The Effect of Microwave Irradiation on the Turnover Rate of Serotonin and Norepinephrine and the Effect on Monoamine Metabolizing Enzymes.
Rept. no. 2 (Final), Jun 67-May 71,
JOHNS HOPKINS UNIV BALTIMORE MD DEPT OF PHARMACOLOGY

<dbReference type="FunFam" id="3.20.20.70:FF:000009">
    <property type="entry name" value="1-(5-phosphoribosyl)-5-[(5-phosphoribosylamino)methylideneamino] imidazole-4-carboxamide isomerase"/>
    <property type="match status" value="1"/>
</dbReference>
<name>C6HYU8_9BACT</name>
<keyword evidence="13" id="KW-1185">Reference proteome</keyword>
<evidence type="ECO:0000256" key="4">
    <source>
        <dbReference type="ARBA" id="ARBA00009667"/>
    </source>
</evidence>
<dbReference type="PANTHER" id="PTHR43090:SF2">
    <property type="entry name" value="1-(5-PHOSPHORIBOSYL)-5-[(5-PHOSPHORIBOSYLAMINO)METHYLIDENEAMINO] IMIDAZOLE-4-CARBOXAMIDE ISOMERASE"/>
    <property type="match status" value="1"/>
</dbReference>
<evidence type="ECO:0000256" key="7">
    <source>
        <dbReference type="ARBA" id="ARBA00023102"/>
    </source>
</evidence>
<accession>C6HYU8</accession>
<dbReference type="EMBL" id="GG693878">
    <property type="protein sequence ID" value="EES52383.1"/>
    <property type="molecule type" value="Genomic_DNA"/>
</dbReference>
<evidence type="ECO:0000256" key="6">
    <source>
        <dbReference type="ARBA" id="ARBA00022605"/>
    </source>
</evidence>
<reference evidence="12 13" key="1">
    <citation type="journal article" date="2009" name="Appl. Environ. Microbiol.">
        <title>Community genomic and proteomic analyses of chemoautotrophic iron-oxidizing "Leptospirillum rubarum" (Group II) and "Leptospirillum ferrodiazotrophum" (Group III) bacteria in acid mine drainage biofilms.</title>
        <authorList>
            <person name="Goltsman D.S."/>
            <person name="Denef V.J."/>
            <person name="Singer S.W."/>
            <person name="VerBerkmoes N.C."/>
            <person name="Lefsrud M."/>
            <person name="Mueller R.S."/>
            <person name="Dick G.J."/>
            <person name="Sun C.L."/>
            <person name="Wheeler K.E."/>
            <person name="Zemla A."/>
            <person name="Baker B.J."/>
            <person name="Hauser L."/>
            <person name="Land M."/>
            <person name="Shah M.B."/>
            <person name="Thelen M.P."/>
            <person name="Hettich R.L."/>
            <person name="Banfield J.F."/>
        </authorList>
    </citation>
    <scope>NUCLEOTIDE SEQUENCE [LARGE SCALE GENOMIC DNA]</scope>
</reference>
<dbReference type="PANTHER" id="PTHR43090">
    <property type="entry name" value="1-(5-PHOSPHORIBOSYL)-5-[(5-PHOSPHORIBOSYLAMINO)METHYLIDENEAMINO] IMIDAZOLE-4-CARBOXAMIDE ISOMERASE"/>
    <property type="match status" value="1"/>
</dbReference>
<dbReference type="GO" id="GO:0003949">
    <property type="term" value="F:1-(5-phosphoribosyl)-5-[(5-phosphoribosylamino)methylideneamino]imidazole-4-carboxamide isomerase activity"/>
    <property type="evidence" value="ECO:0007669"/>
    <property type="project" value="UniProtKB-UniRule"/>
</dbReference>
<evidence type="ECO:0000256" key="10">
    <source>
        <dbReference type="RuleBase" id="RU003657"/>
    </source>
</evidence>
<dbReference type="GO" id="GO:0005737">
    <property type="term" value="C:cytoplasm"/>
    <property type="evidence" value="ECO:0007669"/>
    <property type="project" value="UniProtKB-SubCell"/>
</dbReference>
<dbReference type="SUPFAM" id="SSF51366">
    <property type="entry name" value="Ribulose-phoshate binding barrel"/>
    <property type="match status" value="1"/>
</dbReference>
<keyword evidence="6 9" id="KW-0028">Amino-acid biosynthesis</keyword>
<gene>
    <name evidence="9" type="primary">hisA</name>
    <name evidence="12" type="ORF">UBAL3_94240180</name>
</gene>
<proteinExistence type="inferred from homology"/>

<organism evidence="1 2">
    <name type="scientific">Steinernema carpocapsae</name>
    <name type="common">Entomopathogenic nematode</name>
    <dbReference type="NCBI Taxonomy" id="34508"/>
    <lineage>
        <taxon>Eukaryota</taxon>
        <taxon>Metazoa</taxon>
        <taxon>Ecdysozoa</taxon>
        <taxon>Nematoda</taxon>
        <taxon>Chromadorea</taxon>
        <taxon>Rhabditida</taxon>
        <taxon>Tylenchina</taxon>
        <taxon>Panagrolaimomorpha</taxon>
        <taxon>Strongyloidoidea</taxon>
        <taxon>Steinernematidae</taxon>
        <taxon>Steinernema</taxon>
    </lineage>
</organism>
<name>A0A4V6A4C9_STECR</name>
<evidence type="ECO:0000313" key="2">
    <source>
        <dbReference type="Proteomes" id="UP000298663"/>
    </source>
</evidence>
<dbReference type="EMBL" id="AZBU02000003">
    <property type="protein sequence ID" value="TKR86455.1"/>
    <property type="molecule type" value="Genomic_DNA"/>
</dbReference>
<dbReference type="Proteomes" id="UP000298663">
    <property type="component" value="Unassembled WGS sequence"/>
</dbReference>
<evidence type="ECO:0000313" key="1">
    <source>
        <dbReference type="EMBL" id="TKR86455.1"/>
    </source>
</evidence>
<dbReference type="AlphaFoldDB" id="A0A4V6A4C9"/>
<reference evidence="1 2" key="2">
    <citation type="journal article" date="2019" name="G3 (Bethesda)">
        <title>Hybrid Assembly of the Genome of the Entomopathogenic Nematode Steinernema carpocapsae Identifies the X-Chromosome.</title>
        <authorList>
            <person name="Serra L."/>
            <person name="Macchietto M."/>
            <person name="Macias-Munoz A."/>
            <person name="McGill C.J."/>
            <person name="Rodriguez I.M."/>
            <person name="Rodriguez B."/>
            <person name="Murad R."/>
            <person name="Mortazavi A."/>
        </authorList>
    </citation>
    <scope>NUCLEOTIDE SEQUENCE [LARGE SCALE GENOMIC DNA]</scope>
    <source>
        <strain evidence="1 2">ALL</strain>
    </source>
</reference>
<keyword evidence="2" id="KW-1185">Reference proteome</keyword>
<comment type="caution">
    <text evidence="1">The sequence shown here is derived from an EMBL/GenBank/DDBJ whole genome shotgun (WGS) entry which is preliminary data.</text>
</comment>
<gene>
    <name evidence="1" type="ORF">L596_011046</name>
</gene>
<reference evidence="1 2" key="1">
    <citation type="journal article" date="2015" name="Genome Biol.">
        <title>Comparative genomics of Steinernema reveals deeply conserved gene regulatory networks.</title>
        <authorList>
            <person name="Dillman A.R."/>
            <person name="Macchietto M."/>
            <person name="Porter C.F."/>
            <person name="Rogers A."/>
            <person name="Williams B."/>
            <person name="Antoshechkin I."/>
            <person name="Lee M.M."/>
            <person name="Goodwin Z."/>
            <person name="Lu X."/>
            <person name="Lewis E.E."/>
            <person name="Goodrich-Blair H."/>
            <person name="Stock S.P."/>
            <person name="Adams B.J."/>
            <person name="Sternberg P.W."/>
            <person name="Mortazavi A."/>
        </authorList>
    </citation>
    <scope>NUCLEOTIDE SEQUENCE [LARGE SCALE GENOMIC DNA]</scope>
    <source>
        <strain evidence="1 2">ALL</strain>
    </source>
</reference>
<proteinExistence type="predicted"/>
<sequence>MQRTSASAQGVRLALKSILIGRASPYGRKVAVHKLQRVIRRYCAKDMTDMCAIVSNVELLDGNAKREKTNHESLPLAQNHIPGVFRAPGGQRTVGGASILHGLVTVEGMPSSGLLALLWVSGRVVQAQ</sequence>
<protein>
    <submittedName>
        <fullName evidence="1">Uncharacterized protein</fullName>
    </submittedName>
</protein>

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The research program was directed at detecting neurochemical alterations in laboratory animals exposed to microwave irradiation at levels of 10 mWsq cm. At this low level of irradiation, it was found that after 7 days exposure for 8 hours per day, there was a marked slowing of the serotonin turnover rate which was accompanied by a slight decrease in the activity of tryptophan decarboxylase and 5-hydroxytryptophan decarboxylase. This suggests that microwave irradiation decreased the firing rate of serotonin neurons in the brain. Since these neurons are known to participate in the regulation of sleep and wakefulness as well as body temperature, the findings may account for certain of the behavioral effects purportedly produced by microwave exposure. Author